With A Level results now only a couple of weeks away and knowing how much interest these results will attract from the media, I’d like to highlight the work of our un-sung IB students, whose achievements receive little media interest in comparison but whose efforts are equally admirable and significant.
While so much of our current national examination system is shrouded in uncertainty, I’d also like to highlight the undisputed strengths of the IB system, its unparalleled depth and breadth, which have served its students so well for over 40 years, giving them a superior learning experience, with distinct advantages in later life.
The strengths of the IB programme have been highlighted recently in various reports, particularly those relating to STEM subjects (science, technology, engineering and maths). While traditional A Levels results in recent years have shown a decline in numbers studying science and maths, this is inherently mitigated in the IB programme.
Simon Armitage, head of our Sixth Form College, attended a recent conference about A Level reform at which Glenys Stacey, Chief Executive of Ofqual, spoke. She highlighted that there is now general confusion about the purpose of A Levels and confirmed that the modular approach has “resulted in problems” with “too much gaming”, ie playing the system for exam results, in the current qualification. Stacey also passed negative reference on the UK’s fixation on qualifications saying “we are very examination focussed in this country”. With all of this, I wholeheartedly agreed and, for all of these reasons, I applaud the IB programme and the students who decided not to follow the crowd, turning their backs on A Levels, to study for a far broader based, relevant and internationally recognised qualification.
Prof Janice Kay, Deputy Vice Chancellor (education) from Exeter University, speaking at the same conference as Stacey, noted that A Level students entering university lack maths and english skills. She commented on science students who could no long write effectively and humanities students with a lack of numerical fluency.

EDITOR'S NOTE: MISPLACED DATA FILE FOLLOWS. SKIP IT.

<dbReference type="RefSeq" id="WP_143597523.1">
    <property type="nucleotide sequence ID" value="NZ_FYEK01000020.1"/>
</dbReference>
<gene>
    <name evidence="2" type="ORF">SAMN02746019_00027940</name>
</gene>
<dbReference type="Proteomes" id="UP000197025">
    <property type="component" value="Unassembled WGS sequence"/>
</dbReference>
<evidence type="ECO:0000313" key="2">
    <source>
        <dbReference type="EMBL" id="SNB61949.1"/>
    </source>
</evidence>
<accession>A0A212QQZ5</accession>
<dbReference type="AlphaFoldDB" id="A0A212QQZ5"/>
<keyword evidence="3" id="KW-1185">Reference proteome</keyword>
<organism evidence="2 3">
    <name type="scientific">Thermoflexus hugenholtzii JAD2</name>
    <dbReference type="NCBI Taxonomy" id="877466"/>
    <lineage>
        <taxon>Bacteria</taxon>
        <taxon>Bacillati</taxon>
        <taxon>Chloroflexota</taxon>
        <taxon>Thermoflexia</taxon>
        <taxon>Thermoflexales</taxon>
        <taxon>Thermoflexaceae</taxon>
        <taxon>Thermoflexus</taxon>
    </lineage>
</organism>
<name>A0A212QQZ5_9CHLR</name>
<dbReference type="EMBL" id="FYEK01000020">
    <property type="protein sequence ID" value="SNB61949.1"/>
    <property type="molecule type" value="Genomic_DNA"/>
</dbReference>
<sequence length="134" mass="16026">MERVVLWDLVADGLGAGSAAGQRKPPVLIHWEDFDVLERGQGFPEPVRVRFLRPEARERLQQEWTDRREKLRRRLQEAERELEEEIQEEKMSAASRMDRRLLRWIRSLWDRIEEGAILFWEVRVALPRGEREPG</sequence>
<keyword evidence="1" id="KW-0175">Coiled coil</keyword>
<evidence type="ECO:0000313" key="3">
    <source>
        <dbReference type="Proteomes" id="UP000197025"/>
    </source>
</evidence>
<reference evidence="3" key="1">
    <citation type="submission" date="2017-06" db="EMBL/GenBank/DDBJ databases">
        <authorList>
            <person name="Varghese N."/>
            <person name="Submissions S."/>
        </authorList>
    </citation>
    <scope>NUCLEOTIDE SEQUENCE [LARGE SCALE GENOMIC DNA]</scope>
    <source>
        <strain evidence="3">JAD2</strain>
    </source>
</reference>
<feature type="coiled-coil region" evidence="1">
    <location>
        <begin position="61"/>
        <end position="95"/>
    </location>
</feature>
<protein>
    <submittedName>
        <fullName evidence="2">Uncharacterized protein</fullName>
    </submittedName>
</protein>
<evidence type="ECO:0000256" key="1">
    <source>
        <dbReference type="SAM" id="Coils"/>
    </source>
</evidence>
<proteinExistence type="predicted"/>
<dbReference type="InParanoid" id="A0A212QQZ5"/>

What is clear to us is that for the right students, of which there are many, the IB course provides the discrimination in the top grading as well as a greater breadth of subjects and skills. With most university degree courses multi-disciplinary, and all requiring an engagement with academic writing and research, the IB hits all three buttons, with the added bonus of a foreign language component.
So, while we await the A Level results, I would like to acknowledge the impressive achievements of our IB students who averaged 39.65 points which, on the UCAS scale is the equivalent of 4 A* grades at A Level.
Finally, I’d like to leave you with this thought. Each year a large proportion of sixth form students change their minds about their future degree aspirations. This is unsurprising considering they are only 16 and 17 years old. However, having already chosen their three or four A Level subjects, their path is set. With IB this is not the case. A good example from this year is a student who would have chosen science and maths in A Level to aim at medicine. However, while her choice to study IB allowed medicine to remain open as an option, it also allowed for her changing her mind. She is now off to study CHINESE at university next year, something that would not have been possible if she had followed the A Level route.